Whereas the body panels of a Polo or Golf go through five different stamping steps, the shape of the ‘Budget Car’ must be defined in only two to three stamping cycles. The result is a basic, still stiff, compact car. On the powertrain front, VW intends to use the older normally-aspirated, indirect-injection two-valve 1.2 to 1.6-litre three- and four-cylinder petrol and diesel units. They'll be revamped for improved fuel economy and reduced emissions. A five- or six-speed manual will be standard, but there is also a seven-speed DCT auto in the offing.

So, is VW’s budget brand going to get the green light?

According to the Wolfsburg grapevine, the VW group will soon announce the birth of its thirteenth brand. No, it´s not going to tug at the heartstrings like Lamborghini, but while the ‘Budget Car’ may lack emotional appeal, it could score big in terms of quality, reliability, driveability and profitability.

Volkswagen
 
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Volkswagen confirms low-cost car for 2015

Volkswagen boss Martin Winterkorn has stated that production of a new super-budget car will start in 2015.

During an interview for a German magazine, Winterkorn said,“We are developing a budget car for the price range between €6000 and €7000 (Rs 4.3 and 5.1 lakh). Some three million cars are sold in this segment each year in China alone.”

The development of the new car, according to Winterkorn, won’t be carried out entirely by Volkswagen. He told Der Speigel, “We have to adopt new methods. The base development will be carried out in Germany. It will then be further developed in China with our partner and produced from 2015."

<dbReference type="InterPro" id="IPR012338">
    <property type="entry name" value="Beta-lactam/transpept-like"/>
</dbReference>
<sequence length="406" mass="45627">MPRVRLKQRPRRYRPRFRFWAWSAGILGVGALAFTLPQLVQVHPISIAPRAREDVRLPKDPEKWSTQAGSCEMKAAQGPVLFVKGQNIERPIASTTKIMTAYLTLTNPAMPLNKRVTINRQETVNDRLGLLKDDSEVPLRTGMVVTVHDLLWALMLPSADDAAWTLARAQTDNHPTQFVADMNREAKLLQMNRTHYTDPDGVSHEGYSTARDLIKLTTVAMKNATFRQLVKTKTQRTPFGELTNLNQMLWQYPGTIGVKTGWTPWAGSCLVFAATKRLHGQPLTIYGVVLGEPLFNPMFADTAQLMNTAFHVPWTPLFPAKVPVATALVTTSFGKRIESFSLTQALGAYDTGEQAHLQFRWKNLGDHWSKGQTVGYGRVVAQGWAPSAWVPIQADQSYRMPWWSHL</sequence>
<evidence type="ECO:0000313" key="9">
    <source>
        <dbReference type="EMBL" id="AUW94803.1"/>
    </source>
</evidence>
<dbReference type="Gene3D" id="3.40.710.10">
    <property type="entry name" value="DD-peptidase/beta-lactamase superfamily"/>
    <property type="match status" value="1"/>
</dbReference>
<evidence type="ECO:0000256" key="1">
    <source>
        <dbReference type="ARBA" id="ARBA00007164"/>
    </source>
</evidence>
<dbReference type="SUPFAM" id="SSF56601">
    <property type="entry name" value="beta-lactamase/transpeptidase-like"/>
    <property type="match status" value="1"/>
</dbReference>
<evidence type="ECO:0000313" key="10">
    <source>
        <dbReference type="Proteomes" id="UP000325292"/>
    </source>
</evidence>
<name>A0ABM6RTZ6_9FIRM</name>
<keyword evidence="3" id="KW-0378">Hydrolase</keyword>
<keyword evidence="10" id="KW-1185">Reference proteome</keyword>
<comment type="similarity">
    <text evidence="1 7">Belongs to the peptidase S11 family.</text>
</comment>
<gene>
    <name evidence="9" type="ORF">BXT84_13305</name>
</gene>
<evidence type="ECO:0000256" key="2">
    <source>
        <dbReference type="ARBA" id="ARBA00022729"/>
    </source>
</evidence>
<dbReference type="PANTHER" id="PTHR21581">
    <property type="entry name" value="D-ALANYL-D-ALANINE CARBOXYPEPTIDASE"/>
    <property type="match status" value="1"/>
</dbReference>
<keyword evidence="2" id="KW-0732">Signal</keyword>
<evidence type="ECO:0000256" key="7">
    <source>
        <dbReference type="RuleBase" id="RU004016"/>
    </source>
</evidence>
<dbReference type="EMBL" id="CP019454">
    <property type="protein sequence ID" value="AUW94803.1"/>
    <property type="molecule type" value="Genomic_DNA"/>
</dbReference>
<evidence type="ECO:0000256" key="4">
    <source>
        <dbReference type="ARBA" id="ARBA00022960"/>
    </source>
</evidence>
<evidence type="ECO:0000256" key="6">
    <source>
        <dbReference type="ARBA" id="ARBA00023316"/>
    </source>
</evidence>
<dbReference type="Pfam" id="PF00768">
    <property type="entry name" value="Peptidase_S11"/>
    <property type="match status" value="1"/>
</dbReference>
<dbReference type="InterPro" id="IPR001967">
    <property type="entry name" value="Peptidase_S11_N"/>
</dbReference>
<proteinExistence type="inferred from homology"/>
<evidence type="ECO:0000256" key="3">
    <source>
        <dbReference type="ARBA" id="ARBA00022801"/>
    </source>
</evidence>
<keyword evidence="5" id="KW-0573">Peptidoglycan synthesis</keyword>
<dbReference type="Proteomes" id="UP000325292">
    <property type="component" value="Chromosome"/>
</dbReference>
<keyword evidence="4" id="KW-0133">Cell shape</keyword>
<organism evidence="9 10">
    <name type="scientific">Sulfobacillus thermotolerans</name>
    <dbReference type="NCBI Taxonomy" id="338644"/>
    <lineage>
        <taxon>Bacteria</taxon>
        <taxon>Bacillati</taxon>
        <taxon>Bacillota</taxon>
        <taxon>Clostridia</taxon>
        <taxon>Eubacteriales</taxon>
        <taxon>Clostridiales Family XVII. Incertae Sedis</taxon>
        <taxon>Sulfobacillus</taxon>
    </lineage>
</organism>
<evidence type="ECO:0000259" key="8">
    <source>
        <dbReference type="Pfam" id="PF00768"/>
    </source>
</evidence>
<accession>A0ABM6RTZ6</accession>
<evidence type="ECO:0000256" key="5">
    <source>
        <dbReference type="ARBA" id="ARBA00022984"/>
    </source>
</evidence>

Keeping the cost of the car so low is only possible by building and partly engineering the car in a low-cost country, with both parts and materials also being sourced locally. It’s likely that existing Volkswagen technology will be used in the new budget car, further helping to keep costs down.

Volkswagen’s technical chief, Ulrich Hackenberg, has previously confirmed that the car will eventually come in different body styles. The car will be sold under a new brand name that is yet to be confirmed.

Currently Volkswagen is focusing on creating the first example of the super-budget car for China, where it would also be built. Hackenberg told Autocar the car wouldn’t look cheap and it wasn’t designed to simply fulfil the need for mobility.

“It has to have good styling and the owner should be able to upgrade the specification over time. The owner wants to be proud of the car.”

Production of the new car is expected to begin in 2015. Initially available only in China, it may also later be offered in India.

Volkswagen confirms low-cost car for 2015 | News | Autocar India